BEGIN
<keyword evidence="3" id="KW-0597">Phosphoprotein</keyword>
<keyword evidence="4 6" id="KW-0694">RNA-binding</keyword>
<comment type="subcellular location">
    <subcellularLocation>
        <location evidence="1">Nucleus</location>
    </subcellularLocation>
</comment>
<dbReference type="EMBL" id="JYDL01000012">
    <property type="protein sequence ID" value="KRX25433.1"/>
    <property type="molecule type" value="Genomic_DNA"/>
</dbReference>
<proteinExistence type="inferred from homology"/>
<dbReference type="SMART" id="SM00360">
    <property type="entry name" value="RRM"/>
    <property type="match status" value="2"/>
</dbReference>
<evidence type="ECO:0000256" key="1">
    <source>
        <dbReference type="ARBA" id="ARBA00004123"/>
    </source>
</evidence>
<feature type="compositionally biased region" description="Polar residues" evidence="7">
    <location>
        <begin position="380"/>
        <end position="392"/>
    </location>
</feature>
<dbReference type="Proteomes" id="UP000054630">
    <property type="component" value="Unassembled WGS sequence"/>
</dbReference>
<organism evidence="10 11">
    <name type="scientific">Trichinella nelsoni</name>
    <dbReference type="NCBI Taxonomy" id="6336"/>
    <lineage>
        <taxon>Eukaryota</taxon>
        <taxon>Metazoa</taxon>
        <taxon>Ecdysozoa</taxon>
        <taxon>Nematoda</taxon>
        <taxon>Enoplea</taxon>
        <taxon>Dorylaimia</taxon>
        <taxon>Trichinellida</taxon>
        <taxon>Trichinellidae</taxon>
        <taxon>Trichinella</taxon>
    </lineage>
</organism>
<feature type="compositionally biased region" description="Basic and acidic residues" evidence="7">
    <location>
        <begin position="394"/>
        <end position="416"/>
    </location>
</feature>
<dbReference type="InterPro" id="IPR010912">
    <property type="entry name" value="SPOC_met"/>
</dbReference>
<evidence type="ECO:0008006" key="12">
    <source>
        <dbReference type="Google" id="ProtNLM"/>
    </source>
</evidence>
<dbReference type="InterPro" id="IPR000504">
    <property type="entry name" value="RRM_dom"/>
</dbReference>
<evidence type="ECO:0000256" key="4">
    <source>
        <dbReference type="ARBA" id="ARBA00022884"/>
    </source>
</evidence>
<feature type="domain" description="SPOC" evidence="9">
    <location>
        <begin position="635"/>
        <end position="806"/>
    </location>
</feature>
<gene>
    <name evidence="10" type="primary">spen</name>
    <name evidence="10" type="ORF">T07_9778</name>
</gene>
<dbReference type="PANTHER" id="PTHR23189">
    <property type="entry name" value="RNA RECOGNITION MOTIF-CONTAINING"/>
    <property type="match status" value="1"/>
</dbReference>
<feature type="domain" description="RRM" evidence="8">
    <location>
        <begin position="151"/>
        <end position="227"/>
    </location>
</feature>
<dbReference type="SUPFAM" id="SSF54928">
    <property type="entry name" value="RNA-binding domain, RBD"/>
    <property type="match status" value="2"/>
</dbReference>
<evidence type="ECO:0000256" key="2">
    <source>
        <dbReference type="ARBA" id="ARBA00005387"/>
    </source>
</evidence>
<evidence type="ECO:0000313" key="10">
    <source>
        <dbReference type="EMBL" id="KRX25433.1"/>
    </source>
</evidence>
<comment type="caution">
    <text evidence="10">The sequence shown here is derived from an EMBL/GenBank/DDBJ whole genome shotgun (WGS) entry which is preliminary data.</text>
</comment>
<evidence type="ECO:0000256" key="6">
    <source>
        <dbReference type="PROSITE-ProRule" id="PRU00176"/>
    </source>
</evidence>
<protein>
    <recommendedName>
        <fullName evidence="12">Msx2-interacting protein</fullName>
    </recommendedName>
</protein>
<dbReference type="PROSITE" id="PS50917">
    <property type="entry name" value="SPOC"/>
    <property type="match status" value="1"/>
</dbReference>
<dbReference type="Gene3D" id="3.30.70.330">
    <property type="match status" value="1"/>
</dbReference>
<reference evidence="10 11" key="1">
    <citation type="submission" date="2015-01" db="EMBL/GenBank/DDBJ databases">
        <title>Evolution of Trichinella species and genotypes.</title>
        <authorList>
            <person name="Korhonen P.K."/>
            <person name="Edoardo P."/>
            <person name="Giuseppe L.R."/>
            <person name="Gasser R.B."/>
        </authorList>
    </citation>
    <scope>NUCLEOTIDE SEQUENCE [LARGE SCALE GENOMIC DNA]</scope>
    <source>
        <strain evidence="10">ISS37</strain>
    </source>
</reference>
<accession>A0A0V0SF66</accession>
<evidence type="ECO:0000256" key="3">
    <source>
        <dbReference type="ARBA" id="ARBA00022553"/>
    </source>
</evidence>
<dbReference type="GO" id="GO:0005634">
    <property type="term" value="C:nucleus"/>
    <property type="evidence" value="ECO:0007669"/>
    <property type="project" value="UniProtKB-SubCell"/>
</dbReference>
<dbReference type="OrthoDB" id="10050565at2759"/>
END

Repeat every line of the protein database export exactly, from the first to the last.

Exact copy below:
<keyword evidence="3" id="KW-0597">Phosphoprotein</keyword>
<keyword evidence="4 6" id="KW-0694">RNA-binding</keyword>
<comment type="subcellular location">
    <subcellularLocation>
        <location evidence="1">Nucleus</location>
    </subcellularLocation>
</comment>
<dbReference type="EMBL" id="JYDL01000012">
    <property type="protein sequence ID" value="KRX25433.1"/>
    <property type="molecule type" value="Genomic_DNA"/>
</dbReference>
<proteinExistence type="inferred from homology"/>
<dbReference type="SMART" id="SM00360">
    <property type="entry name" value="RRM"/>
    <property type="match status" value="2"/>
</dbReference>
<evidence type="ECO:0000256" key="1">
    <source>
        <dbReference type="ARBA" id="ARBA00004123"/>
    </source>
</evidence>
<feature type="compositionally biased region" description="Polar residues" evidence="7">
    <location>
        <begin position="380"/>
        <end position="392"/>
    </location>
</feature>
<dbReference type="Proteomes" id="UP000054630">
    <property type="component" value="Unassembled WGS sequence"/>
</dbReference>
<organism evidence="10 11">
    <name type="scientific">Trichinella nelsoni</name>
    <dbReference type="NCBI Taxonomy" id="6336"/>
    <lineage>
        <taxon>Eukaryota</taxon>
        <taxon>Metazoa</taxon>
        <taxon>Ecdysozoa</taxon>
        <taxon>Nematoda</taxon>
        <taxon>Enoplea</taxon>
        <taxon>Dorylaimia</taxon>
        <taxon>Trichinellida</taxon>
        <taxon>Trichinellidae</taxon>
        <taxon>Trichinella</taxon>
    </lineage>
</organism>
<feature type="compositionally biased region" description="Basic and acidic residues" evidence="7">
    <location>
        <begin position="394"/>
        <end position="416"/>
    </location>
</feature>
<dbReference type="InterPro" id="IPR010912">
    <property type="entry name" value="SPOC_met"/>
</dbReference>
<evidence type="ECO:0008006" key="12">
    <source>
        <dbReference type="Google" id="ProtNLM"/>
    </source>
</evidence>
<dbReference type="InterPro" id="IPR000504">
    <property type="entry name" value="RRM_dom"/>
</dbReference>
<evidence type="ECO:0000256" key="4">
    <source>
        <dbReference type="ARBA" id="ARBA00022884"/>
    </source>
</evidence>
<feature type="domain" description="SPOC" evidence="9">
    <location>
        <begin position="635"/>
        <end position="806"/>
    </location>
</feature>
<gene>
    <name evidence="10" type="primary">spen</name>
    <name evidence="10" type="ORF">T07_9778</name>
</gene>
<dbReference type="PANTHER" id="PTHR23189">
    <property type="entry name" value="RNA RECOGNITION MOTIF-CONTAINING"/>
    <property type="match status" value="1"/>
</dbReference>
<feature type="domain" description="RRM" evidence="8">
    <location>
        <begin position="151"/>
        <end position="227"/>
    </location>
</feature>
<dbReference type="SUPFAM" id="SSF54928">
    <property type="entry name" value="RNA-binding domain, RBD"/>
    <property type="match status" value="2"/>
</dbReference>
<evidence type="ECO:0000256" key="2">
    <source>
        <dbReference type="ARBA" id="ARBA00005387"/>
    </source>
</evidence>
<evidence type="ECO:0000313" key="10">
    <source>
        <dbReference type="EMBL" id="KRX25433.1"/>
    </source>
</evidence>
<comment type="caution">
    <text evidence="10">The sequence shown here is derived from an EMBL/GenBank/DDBJ whole genome shotgun (WGS) entry which is preliminary data.</text>
</comment>
<evidence type="ECO:0000256" key="6">
    <source>
        <dbReference type="PROSITE-ProRule" id="PRU00176"/>
    </source>
</evidence>
<protein>
    <recommendedName>
        <fullName evidence="12">Msx2-interacting protein</fullName>
    </recommendedName>
</protein>
<dbReference type="PROSITE" id="PS50917">
    <property type="entry name" value="SPOC"/>
    <property type="match status" value="1"/>
</dbReference>
<dbReference type="Gene3D" id="3.30.70.330">
    <property type="match status" value="1"/>
</dbReference>
<reference evidence="10 11" key="1">
    <citation type="submission" date="2015-01" db="EMBL/GenBank/DDBJ databases">
        <title>Evolution of Trichinella species and genotypes.</title>
        <authorList>
            <person name="Korhonen P.K."/>
            <person name="Edoardo P."/>
            <person name="Giuseppe L.R."/>
            <person name="Gasser R.B."/>
        </authorList>
    </citation>
    <scope>NUCLEOTIDE SEQUENCE [LARGE SCALE GENOMIC DNA]</scope>
    <source>
        <strain evidence="10">ISS37</strain>
    </source>
</reference>
<accession>A0A0V0SF66</accession>
<evidence type="ECO:0000256" key="3">
    <source>
        <dbReference type="ARBA" id="ARBA00022553"/>
    </source>
</evidence>
<dbReference type="GO" id="GO:0005634">
    <property type="term" value="C:nucleus"/>
    <property type="evidence" value="ECO:0007669"/>
    <property type="project" value="UniProtKB-SubCell"/>
</dbReference>
<dbReference type="OrthoDB" id="10050565at2759"/>